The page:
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Iranian Foreign Policy Behavior 2005–2013

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Abstract

In the fall of 2006, the Centre for Scientific Research and Middle East Strategic Studies in Tehran held a round table meeting on the foreign policy of the Ahmadinejad administration. Foreign Minister Manouchehr Mottaki (2005 until 2010) was invited as a guest speaker. During this meeting, the foreign minister identified a shift in Iranian foreign policy behavior under the new administration, which he argued was a response to two developments. The first development was the failure of the previous administration to come to a constructive dialogue with the West on an equal basis; and the second the increase of Western unilateralism and, with it, international opposition to this development. After the fall of the Soviet Union, he recounted, the Non-aligned Movement lost much of its impetus and assertiveness, while the West pursued unilateral global domination. The rise of China, India, and Russia added to the intricacies of the global system, but did not prevent Western global domination. After the events of September 11, 2001, the United States pursued unilateralism in an even more determined way, Mottaki explained. When the Iranian reformist government initiated a dialogue with the West, the West did not reciprocate. Since then, Mottaki said, “a revision of Iranian foreign policy has become essential,” and the Ahmadinejad administration “has sought a new approach in Iran’s standing with the Western world based on the teachings of the Islamic Revolution and the Late Leader of the Revolution.”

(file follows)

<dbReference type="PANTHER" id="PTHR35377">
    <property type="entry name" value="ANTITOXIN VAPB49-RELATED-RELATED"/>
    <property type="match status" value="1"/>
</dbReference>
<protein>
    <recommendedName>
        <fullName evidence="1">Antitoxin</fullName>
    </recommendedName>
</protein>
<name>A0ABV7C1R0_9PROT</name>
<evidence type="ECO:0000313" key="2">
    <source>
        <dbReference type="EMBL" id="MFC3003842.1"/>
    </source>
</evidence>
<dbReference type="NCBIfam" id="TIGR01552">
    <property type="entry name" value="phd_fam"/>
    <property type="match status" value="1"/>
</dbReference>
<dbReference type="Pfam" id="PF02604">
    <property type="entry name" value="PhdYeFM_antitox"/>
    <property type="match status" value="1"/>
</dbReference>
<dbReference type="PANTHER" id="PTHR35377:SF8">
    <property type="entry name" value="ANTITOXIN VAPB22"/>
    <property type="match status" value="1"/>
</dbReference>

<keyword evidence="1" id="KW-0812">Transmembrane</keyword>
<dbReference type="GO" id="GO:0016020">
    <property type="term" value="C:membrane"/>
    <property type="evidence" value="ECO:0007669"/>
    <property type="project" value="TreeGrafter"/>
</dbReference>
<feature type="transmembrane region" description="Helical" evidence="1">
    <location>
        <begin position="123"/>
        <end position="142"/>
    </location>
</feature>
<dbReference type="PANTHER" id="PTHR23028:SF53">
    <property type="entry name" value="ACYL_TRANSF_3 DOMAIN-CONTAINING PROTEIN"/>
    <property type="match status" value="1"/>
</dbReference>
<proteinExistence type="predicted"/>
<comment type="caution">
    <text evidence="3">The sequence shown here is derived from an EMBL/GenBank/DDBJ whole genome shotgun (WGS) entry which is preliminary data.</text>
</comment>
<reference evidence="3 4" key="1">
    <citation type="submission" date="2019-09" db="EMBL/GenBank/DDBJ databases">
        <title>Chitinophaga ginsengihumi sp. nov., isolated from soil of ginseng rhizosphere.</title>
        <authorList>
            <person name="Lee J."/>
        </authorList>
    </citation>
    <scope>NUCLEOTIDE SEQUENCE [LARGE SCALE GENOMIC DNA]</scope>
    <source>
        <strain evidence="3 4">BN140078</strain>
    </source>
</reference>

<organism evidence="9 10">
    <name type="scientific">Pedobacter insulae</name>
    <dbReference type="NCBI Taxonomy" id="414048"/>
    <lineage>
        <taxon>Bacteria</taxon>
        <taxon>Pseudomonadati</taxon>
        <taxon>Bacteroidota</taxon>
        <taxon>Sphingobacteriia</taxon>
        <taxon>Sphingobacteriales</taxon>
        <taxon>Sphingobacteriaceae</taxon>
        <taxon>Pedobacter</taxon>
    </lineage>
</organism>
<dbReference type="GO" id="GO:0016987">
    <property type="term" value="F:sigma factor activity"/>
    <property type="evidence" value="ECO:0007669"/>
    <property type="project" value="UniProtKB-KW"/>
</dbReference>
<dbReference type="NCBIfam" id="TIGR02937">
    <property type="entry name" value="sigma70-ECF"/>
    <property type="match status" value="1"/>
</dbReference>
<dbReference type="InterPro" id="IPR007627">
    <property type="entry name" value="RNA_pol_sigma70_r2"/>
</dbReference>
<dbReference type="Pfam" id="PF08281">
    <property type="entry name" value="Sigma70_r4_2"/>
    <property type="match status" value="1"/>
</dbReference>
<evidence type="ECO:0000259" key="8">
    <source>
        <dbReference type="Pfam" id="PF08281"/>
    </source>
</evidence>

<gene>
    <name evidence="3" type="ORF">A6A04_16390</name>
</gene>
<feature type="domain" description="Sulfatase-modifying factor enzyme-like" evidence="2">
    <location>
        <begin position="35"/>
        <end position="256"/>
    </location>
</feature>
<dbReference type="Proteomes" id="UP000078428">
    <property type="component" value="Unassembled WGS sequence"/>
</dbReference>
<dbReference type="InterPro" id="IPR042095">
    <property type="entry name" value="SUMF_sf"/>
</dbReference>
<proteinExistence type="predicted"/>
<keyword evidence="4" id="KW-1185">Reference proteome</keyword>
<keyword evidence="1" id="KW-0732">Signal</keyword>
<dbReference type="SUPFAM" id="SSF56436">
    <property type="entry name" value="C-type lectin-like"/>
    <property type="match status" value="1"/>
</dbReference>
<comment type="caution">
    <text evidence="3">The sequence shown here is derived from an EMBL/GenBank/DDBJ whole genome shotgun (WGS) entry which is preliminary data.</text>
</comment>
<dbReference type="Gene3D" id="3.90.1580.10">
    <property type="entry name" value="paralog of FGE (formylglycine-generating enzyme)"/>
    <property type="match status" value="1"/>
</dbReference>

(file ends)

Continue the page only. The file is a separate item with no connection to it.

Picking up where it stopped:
Keywords

Saudi Arabia Foreign Policy Security Council Arab World Islamic Republic 
These keywords were added by machine and not by the authors. This process is experimental and the keywords may be updated as the learning algorithm improves.

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Notes

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© Maaike Warnaar 2013

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